Following some questionable behaviour by several of the Premier League’s most high-profile English footballers, the FA have introduced a new code of conduct for the country’s national team to abide by.
The use of social media plays a key part in the code, attempting to stop players harnessing their inner Joey Barton and instead use social networks in a positive, controversy-free manner.
Members of the England squad will be required to verify their tweets and Facebook posts with an appointed media officer. They’ve also got to refrain from aiming derogatory material at an organisation or individual, as tempting as that might be.
Failure to do so could lead to suspension from Roy Hodgson’s squad. Scary.
The FA’s new policy has handily coincided with Ashley Cole’s much-publicised tweet, in which he was less than complimentary about English football’s governing body.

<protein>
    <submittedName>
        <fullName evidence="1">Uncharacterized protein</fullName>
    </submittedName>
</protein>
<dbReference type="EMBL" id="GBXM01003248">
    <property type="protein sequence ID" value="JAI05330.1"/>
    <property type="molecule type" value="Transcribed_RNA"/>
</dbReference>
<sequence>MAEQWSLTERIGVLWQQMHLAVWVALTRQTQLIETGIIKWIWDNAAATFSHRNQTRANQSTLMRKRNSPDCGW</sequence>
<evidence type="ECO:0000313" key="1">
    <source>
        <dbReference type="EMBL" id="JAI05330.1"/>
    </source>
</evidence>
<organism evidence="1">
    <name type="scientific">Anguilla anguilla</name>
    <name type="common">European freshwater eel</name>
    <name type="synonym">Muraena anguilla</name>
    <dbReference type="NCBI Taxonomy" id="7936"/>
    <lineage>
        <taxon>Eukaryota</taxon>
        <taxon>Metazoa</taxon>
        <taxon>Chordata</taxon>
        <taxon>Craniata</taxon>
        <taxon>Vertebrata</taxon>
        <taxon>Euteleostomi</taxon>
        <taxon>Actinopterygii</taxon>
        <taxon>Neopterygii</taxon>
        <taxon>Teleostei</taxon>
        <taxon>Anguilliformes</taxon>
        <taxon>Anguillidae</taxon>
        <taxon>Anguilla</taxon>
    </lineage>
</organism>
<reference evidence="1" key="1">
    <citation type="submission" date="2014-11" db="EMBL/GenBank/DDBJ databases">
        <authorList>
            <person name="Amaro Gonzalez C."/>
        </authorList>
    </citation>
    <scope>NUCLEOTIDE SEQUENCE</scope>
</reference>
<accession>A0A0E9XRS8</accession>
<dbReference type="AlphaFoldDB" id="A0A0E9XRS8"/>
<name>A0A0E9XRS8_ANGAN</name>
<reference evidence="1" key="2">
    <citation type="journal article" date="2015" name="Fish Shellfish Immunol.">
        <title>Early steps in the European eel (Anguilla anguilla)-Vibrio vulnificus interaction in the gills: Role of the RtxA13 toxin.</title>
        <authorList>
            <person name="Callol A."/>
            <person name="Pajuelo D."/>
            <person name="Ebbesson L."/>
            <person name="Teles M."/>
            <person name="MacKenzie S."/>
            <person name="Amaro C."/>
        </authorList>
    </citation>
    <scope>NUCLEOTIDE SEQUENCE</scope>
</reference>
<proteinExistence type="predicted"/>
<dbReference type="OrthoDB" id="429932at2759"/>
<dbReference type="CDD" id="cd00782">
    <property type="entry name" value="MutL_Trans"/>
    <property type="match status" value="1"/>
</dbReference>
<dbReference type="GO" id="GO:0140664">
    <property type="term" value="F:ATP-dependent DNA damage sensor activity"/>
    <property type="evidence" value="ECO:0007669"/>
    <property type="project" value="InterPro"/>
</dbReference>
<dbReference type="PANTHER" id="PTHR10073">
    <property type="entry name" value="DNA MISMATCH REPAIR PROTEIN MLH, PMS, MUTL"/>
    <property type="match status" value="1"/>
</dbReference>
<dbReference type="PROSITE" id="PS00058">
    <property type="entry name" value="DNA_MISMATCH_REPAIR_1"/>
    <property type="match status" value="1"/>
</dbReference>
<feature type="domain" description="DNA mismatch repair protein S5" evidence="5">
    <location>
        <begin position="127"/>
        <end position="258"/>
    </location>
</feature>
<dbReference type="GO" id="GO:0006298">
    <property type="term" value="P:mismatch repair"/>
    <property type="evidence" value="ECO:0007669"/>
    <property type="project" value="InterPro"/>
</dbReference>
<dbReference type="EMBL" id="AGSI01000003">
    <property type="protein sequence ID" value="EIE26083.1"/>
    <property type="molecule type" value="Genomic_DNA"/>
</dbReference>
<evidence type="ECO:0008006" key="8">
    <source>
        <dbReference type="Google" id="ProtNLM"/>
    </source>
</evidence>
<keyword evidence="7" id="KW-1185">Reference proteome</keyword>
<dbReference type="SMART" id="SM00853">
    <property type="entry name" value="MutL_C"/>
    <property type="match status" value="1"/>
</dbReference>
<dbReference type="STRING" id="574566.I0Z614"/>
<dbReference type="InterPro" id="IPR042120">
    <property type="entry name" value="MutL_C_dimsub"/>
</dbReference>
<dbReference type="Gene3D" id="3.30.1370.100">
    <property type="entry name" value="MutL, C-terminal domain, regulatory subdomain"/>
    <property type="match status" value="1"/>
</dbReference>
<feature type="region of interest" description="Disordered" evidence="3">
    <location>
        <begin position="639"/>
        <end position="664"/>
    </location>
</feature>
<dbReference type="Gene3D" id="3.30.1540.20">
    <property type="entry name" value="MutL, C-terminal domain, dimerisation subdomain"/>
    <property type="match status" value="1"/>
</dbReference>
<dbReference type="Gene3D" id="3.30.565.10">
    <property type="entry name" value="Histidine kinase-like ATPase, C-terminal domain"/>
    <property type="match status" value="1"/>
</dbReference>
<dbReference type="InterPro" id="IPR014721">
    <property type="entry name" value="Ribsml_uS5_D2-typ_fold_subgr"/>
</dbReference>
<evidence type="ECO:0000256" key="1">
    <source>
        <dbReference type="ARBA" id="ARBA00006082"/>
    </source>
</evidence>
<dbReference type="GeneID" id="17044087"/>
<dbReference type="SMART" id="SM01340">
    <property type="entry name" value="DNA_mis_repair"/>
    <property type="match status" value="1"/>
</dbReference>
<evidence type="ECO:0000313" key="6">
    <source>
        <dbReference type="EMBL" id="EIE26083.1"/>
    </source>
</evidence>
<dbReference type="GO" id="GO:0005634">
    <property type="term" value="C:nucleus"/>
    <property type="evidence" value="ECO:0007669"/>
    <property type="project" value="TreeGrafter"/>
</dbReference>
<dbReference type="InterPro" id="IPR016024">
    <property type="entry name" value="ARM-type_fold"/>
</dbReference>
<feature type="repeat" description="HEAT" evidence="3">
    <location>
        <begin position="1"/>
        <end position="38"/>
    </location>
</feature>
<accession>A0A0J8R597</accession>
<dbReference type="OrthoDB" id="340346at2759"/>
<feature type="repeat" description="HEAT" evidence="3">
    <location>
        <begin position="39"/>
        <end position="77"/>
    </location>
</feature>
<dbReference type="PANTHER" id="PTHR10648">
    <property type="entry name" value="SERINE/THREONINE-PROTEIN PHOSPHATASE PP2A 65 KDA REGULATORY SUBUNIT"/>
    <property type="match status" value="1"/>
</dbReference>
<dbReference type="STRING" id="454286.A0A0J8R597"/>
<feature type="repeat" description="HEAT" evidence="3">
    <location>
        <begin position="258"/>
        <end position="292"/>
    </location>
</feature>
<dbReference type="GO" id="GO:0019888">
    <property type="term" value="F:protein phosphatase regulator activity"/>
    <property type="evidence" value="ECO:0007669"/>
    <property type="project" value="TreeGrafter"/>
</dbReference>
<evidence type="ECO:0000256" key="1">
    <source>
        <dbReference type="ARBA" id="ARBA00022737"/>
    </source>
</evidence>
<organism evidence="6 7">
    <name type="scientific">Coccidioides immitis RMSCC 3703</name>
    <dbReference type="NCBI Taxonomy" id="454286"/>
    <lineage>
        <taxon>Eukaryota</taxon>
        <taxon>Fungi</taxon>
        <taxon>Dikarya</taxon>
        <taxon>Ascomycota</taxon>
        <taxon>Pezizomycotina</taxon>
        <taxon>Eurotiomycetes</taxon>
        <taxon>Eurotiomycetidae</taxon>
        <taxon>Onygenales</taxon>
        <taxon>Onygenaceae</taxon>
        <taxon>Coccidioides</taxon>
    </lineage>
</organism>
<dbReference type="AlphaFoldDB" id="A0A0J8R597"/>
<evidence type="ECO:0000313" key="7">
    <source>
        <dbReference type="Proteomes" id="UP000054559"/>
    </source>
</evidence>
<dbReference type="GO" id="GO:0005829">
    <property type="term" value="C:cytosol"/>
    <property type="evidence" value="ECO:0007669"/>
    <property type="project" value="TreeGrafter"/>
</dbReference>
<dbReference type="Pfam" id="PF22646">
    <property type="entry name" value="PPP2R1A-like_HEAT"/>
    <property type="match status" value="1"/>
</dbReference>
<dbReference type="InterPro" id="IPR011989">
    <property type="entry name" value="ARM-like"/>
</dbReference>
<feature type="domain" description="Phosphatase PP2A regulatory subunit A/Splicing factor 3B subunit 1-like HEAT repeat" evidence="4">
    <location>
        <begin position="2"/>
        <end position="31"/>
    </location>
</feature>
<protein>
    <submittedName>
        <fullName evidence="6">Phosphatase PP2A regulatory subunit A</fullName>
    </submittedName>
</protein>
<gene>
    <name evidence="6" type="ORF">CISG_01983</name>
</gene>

But Cole’s indiscretion is just one in a long line of misguided posts from football’s Twitter brigade.
A host of stars have been caught out by the urge to splash their opinions all over the World Wide Web, with the likes of Carlton Cole, Ryan Babel and Danny Gabbidon all picking up hefty fines in the process.
Even Manchester United’s Rio Ferdinand, normally a force for good in the Twittersphere, was fined £45,000 for an ill-advised comment as recently as August.
That’s not to say that footballers using Twitter isn’t a good thing, for the most part anyway. The vast majority use the microblogging platform to engage with fans and deliver an unseen insight into the life of a professional player.
Among our personal favourites are Everton’s Phil Neville, Manchester City’s Vincent Kompany and Chelsea’s David Luiz. While ex-pros like Stan Collymore, Chris Kamara and Gary Lineker have developed a smart balance between football talk, funny lines and worthwhile debate.
Hopefully the threat of a ban will help the FA’s new initiative succeed, replacing foul-mouthed rants with interesting conversation and behind-the-scenes news.
But even if it doesn’t, one thing’s for sure, Twitter’s a more interesting place with footballers online.